Peat 'heartbroken' as Ireland are forced to face the harsh realities of disastrous campaign
Ireland 17 Wales 27
Lindsay Peat says Ireland must grow the numbers and improve strength in depth after a disastrous World Cup if they're to close the gap on the elite nations.
The under-performing hosts went into their own tournament with high expectations of at least emulating their 2014 semi-final appearance, but a third successive defeat on Saturday condemned them to an eighth-place finish. It also means Ireland will have to qualify for the next World Cup.
"When you look at other nations like France, England and New Zealand they have a very deep bench and that is something we need to look at," said Peat, "especially in the front-row and the amount of work we get through."
Head coach Tom Tierney, who confirmed afterwards he will not be seeking a new contract after three years in charge, admitted he was "disappointed" with injured player Ruth O'Reilly's newspaper interview on Saturday. It suggested he lost the dressing-room earlier this year when three players, Hannah Tyrrell, Alison Miller and Sene Naoupu, were redirected to the Sevens' circuit in Las Vegas on the week of the Six Nations game against France.
Tierney is contracted to the IRFU until the end of the year but was unmoved when asked if he would be getting be involved with one of Ireland's male under-age sides.
On O'Reilly's interview, Peat insisted the players hadn't read it, so it had no impact on what was an underwhelming display by Ireland.
"We are on a media ban from 12 o'clock the day before a game so I actually haven't seen any media," she said. "And my family obviously haven't seen it - otherwise they'd have given me a text.
"Our focus today was on getting a win, ending on a high and getting automatic qualification for the next World Cup and I stand here heartbroken that we couldn't get that and not give those fans a big thank-you with a performance and result. We're hurting and just want to say 'thank-you' and 'sorry' to everyone."
Saturday's game at Kingspan Stadium was a dour struggle, five of the six tries scored by both teams grunting efforts by the forwards, usually off driving mauls.
Paula Fitzpatrick scored her fourth try of the tournament from one such move after 12 minutes, giving Ireland a bright start.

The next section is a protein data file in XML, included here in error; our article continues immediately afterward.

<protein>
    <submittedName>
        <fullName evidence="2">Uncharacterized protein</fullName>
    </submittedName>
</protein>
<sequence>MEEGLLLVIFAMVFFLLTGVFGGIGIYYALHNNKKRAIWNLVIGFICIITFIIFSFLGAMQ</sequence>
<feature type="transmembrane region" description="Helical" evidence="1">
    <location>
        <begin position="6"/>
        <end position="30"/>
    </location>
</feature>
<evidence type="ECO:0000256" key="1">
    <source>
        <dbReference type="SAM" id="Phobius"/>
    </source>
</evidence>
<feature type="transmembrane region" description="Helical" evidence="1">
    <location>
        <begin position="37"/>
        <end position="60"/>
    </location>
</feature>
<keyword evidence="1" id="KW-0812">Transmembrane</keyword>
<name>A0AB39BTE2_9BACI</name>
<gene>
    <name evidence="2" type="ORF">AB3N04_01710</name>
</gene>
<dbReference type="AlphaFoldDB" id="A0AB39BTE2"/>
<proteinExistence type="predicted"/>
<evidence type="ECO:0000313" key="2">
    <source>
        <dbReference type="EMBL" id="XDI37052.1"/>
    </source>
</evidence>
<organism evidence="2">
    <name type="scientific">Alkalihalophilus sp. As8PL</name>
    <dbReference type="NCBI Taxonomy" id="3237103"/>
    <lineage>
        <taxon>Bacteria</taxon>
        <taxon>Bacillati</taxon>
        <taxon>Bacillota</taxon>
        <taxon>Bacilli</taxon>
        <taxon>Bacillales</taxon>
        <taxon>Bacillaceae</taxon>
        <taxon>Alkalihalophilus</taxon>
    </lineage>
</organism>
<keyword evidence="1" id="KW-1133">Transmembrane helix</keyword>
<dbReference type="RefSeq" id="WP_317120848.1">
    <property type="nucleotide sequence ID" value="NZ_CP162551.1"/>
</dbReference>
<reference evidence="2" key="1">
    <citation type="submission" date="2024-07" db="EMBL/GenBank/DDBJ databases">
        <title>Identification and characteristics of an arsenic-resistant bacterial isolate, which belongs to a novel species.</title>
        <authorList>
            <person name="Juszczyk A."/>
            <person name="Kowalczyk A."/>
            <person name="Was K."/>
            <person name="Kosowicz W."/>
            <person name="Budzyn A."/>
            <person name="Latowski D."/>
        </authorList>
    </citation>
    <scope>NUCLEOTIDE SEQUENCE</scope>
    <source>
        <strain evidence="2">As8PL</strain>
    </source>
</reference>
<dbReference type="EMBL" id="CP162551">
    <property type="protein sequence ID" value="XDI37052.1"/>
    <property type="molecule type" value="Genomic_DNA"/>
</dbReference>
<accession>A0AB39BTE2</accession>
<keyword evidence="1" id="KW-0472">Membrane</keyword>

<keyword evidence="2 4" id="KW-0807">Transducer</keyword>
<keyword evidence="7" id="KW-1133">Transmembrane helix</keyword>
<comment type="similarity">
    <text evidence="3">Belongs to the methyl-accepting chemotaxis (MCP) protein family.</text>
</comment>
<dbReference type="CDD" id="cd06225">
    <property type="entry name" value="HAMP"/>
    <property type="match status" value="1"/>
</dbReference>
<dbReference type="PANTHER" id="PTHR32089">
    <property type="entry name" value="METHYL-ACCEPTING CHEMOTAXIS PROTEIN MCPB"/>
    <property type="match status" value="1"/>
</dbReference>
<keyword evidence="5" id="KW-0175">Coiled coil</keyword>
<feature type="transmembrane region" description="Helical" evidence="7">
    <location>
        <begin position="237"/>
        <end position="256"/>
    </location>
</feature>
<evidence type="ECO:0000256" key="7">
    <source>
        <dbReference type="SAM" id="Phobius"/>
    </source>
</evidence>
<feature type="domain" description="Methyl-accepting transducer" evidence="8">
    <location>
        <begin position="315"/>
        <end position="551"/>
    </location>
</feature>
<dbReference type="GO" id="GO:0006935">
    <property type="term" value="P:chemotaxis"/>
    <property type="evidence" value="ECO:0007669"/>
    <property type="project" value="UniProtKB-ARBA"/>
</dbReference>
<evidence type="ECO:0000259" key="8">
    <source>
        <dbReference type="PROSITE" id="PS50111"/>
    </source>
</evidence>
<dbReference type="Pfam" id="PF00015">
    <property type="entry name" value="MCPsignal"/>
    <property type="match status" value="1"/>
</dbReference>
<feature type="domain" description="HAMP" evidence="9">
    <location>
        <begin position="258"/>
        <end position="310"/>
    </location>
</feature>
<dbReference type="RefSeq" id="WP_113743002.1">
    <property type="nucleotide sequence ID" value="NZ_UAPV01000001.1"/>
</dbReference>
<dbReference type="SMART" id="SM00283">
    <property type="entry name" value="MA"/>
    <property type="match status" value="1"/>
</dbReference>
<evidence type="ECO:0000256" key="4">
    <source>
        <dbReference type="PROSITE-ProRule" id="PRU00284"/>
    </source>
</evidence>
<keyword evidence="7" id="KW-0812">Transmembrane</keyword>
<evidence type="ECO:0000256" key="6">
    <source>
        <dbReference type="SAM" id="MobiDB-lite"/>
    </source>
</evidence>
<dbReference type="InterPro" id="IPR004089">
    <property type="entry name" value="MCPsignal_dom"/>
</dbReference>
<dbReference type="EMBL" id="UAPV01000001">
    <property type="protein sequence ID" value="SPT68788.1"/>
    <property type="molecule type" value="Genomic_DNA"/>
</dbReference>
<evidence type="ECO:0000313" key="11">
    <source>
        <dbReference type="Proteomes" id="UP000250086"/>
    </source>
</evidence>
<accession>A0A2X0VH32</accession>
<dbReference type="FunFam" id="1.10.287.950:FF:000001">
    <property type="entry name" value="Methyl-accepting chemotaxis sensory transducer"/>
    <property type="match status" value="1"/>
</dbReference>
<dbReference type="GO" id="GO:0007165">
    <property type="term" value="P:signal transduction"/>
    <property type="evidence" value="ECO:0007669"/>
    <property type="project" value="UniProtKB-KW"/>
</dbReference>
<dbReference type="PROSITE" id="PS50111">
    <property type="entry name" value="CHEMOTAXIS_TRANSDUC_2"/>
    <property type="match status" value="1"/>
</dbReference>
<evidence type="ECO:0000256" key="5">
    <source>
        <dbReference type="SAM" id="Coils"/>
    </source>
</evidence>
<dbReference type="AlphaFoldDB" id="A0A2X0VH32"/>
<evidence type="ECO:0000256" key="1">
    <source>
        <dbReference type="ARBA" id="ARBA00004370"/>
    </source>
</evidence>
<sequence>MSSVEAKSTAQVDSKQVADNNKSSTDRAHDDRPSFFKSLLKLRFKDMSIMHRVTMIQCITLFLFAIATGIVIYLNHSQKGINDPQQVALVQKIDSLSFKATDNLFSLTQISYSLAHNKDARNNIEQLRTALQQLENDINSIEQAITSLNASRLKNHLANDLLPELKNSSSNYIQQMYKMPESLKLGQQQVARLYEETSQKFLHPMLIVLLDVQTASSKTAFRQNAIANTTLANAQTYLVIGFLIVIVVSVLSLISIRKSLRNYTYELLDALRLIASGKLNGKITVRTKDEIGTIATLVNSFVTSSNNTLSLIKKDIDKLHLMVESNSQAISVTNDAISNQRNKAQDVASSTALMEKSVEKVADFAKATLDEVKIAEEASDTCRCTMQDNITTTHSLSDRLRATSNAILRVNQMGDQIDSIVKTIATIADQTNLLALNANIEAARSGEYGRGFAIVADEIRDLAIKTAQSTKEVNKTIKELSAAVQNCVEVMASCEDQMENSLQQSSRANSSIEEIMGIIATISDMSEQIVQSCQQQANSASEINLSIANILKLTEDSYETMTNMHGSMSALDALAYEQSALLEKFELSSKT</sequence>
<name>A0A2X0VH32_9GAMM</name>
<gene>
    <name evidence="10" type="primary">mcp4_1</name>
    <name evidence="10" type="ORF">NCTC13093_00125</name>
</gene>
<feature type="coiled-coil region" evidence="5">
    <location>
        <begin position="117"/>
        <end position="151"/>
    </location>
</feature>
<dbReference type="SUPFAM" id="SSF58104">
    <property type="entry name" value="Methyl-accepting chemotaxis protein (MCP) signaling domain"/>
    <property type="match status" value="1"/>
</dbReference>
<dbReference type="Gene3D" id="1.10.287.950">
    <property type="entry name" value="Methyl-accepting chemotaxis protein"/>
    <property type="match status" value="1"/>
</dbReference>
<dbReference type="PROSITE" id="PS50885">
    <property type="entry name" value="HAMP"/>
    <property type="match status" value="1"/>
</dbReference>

But their familiar first-half failings came back to haunt them, Wales hitting back to lead 10-7 at half-time with tries from Sioned Harries and Carys Phillips putting them 22-7 in front.
Peat gave Ireland brief hope with an inspirational lunge for the line in the 64th minute but there was too much ground to make up and Wales nailed a fourth try soon after.
Given Ireland's modest size and physique compared to the elite nations it seemed strange they played with so little width. When they moved the ball out wide, they looked dangerous, with Katie Fitzhenry's late try the only score by an under-employed back-line.
"Unfortunately it summed up our tournament, we fought to the end but it hasn't been good enough," admitted Peat, 36, who confirmed she intends playing on. We tried to improve, but when you try so hard, it doesn't come naturally."
Scorers - Ireland: Tries: P Fitzpatrick, L Peat, K Fitzhenry; Con: N Stapleton. Wales: Tries: C Thomas, C Phillips, S Harries, S Powell-Hughes; Pen: R Wilkins; Cons: R Wilkins (2).
Ireland: H Tyrrell; E Considine, K Fitzhenry, J Deacon, A Miller; N Stapleton (S Naoupu 54), N Cronin (L Muldoon 54); L Peat, C Moloney, A Egan (C O'Connor 23 (L Lyons 56)); C Cooney (S Spence 47), ML Reilly; P Fitzpatrick, C Griffin (I Van Staden 71), H O'Brien (A Baxter 54). Replacements not used: M Coyne.
Wales: E Snowsill; J Joyce, G Rowland (I Berbillion 80), H Jones, E Evans; R Wilkins, K Bevan; C Thomas, C Phillips, A Evans; S Lillicrap (S Powell-Hughes 65), M Clay; A Butchers (C Hale 62), R Taylor, S Harries. Replacements not used: K Jones, G Pyrs, L George, S Moore, J Evans.
Ref- C Hodnett (England).